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The Women Who Rock unConference & Film Festival returns for its fourth annual celebration this month with a series of three free events, open to audiences of all ages. This year, Women Who Rock centers on “Honey & Healing.” According to event organizers, this theme “acknowledges the sweetness we allow ourselves as women who resist, survive, and practice resilience, demonstrating how women have brought community together to heal through the arts and create beauty out of oppression.”
Sara Jo Breslow is a postdoctoral associate at the National Oceanic and Atmospheric Administration’s (NOAA) Northwest Fisheries Science Center. While in the Environmental Anthropology doctoral program at UW, she participated in the Institute on the Public Humanities in 2008 and the Science Studies Network in 2009. On behalf of the Simpson Center, Amanda Swain recently had the opportunity to talk with Breslow about how she has continued to practice public scholarship since completing her degree.
The Simpson Center congratulates UW faculty in the humanities who have recently been named the recipients of notable prizes, fellowships, and awards.
Applications are now being accepted for the 2014 Summer Institute in the Arts & Humanities for UW undergraduates. An annual summer program, the Institute provides twenty competitively-selected students an opportunity to engage in primary interdisciplinary research under the guidance of UW instructors. The theme of this year’s SIAH is “Native Modernities: Histories, Politics, and Arts of Indigeneity,” and through it, participants will explore the rich histories of Native struggles, contemporary Indigenous social movements, and repertoires of decolonizing artistic, cultural, and intellectual production.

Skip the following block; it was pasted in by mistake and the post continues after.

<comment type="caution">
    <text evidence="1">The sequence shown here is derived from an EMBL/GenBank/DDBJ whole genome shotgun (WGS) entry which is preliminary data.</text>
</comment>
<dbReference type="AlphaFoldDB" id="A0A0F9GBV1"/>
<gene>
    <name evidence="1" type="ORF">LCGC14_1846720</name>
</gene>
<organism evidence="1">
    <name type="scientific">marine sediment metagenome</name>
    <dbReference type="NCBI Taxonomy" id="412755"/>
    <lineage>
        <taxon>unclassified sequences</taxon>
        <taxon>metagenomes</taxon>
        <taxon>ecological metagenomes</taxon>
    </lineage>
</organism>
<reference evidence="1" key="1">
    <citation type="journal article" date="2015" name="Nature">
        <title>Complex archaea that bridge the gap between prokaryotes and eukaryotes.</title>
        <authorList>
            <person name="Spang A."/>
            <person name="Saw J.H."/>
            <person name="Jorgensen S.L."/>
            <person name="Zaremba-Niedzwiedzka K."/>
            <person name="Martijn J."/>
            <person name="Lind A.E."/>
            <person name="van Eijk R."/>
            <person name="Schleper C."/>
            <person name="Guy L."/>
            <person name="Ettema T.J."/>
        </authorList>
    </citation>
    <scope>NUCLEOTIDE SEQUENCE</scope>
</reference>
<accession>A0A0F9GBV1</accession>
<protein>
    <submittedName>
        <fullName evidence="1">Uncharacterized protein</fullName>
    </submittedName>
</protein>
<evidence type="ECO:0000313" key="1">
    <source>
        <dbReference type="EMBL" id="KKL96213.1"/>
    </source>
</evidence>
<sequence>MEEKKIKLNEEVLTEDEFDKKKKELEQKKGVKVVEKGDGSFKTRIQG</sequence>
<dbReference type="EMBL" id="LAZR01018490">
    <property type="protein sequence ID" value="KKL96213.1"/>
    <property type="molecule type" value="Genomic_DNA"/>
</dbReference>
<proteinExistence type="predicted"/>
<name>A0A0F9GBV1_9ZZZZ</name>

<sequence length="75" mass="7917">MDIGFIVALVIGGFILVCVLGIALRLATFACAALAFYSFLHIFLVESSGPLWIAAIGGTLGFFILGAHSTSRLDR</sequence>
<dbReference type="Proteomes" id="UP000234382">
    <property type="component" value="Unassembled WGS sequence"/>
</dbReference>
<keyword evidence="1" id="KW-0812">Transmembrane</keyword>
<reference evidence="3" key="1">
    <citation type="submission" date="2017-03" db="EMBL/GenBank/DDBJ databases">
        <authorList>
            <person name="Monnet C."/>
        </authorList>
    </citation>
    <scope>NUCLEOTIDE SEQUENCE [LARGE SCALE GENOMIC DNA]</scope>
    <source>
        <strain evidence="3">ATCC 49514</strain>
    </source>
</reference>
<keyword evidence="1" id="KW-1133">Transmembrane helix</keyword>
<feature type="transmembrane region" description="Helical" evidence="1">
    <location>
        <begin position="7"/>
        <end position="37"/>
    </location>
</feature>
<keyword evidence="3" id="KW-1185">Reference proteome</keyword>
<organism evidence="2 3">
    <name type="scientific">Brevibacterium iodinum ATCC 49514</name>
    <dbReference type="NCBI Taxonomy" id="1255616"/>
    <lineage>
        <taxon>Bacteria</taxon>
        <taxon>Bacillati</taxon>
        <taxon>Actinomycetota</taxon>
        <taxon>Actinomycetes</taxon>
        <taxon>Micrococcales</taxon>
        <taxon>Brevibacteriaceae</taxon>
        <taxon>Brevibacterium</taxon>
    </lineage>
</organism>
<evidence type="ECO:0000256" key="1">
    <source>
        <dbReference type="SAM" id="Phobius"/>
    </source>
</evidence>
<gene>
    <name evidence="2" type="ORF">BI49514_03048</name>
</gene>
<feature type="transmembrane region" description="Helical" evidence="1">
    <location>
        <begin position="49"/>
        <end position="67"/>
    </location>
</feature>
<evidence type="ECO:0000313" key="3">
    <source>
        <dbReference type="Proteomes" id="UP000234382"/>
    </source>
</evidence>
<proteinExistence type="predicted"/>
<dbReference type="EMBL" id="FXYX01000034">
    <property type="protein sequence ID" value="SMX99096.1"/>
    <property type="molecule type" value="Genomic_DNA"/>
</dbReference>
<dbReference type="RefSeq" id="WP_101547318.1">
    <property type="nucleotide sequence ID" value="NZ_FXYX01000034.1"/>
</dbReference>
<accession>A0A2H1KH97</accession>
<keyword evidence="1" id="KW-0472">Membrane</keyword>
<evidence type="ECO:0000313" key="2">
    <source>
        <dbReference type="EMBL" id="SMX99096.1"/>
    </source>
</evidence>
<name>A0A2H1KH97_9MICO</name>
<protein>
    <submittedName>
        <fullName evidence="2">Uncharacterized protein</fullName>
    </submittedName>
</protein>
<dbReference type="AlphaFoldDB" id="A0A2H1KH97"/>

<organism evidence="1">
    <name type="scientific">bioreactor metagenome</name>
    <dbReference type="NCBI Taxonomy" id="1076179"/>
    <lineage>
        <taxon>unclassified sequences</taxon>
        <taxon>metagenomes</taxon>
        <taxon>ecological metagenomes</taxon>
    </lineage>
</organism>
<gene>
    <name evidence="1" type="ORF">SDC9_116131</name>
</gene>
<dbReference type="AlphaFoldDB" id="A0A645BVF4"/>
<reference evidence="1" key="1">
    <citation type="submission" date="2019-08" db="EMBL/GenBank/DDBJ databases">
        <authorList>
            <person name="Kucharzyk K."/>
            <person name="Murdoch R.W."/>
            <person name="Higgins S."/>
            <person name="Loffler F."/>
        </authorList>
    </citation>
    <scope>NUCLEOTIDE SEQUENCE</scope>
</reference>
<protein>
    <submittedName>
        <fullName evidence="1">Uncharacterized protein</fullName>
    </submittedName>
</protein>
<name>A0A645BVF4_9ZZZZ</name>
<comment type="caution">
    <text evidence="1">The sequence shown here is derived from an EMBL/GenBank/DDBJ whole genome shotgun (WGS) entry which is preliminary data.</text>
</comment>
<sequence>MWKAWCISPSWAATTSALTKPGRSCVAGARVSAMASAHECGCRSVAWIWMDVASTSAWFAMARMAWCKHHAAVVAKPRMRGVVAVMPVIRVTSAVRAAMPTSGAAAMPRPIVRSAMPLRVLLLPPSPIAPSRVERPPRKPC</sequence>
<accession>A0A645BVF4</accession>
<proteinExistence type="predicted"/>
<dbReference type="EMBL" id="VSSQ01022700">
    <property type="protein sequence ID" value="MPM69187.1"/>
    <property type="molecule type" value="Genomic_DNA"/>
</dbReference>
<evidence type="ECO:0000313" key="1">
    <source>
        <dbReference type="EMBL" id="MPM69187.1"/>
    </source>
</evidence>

This year’s submission deadline for the Simpson Center’s Spring Funding Round is May 2, 2014. Funding covers the term July 2014-June 2015. Applications will be accepted beginning April 2.
The 18th annual international conference of the Society for Textual Scholarship will be held March 20-22, 2014, at the University of Washington. The conference welcomes scholars whose work on the materiality of books and media intersects with big-picture debates about the place of the humanities, innovation in graduate education, and public scholarship.
Michael Honey, the Fred T. and Dorothy G. Haley Endowed Professor of the Humanities at UW Tacoma, was recently interviewed by NPR/KPLU 88.5 FM on his latest publication, Sharecropper’s Troubadour (2013). The book is an oral history of John Handcox, an African-American man who, gifted in song and verse, survived attempted lynchings, floods, droughts, and the ravages of the Great Depression to organize black and white farmers alike into a union. He became one of the most beloved folk singers of the prewar labor movement. Honey worked on research for the book through the Simpson Center’s Society of Scholars fellowship program in 2011-12.
Ron Krabill (Interdisciplinary Arts & Sciences, UW Bothell) will represent the Simpson Center and the UW at Humanities Advocacy Day in Washington, DC, on March 11, 2014. Humanities Advocacy Day was established in 2000 by the National Humanities Alliance (NHA)—an advocacy coalition dedicated to the advancement of humanities education, research, preservation, and public programs—to increase public support for the humanities.
A scholar of international standing, Stephen Hinds (Classics) investigates poetry across languages: he explores moments of connection between texts which approach the condition of translation without quite being the same as translation. For his Winter 2014 Katz lecture, he examines the work of two poets: Andrew Marvell and William Wordsworth.
While scriptural texts compel Muslims to be merciful and compassionate in their actions towards others, little is known about the actual practices and effects of this mandate in their local contexts. Legal anthropologist Arzoo Osanloo (Law, Societies, & Justice) has organized a two-day symposium to examine the Islamic mandate of forgiveness. Called Islam and Forgiveness, this symposium will take place at the UW Feb. 6-7, 2014. Its keynote address, to be delivered by renowned legal scholar Khaled Abou El Fadl (University of California, Los Angeles), is free and open to the public.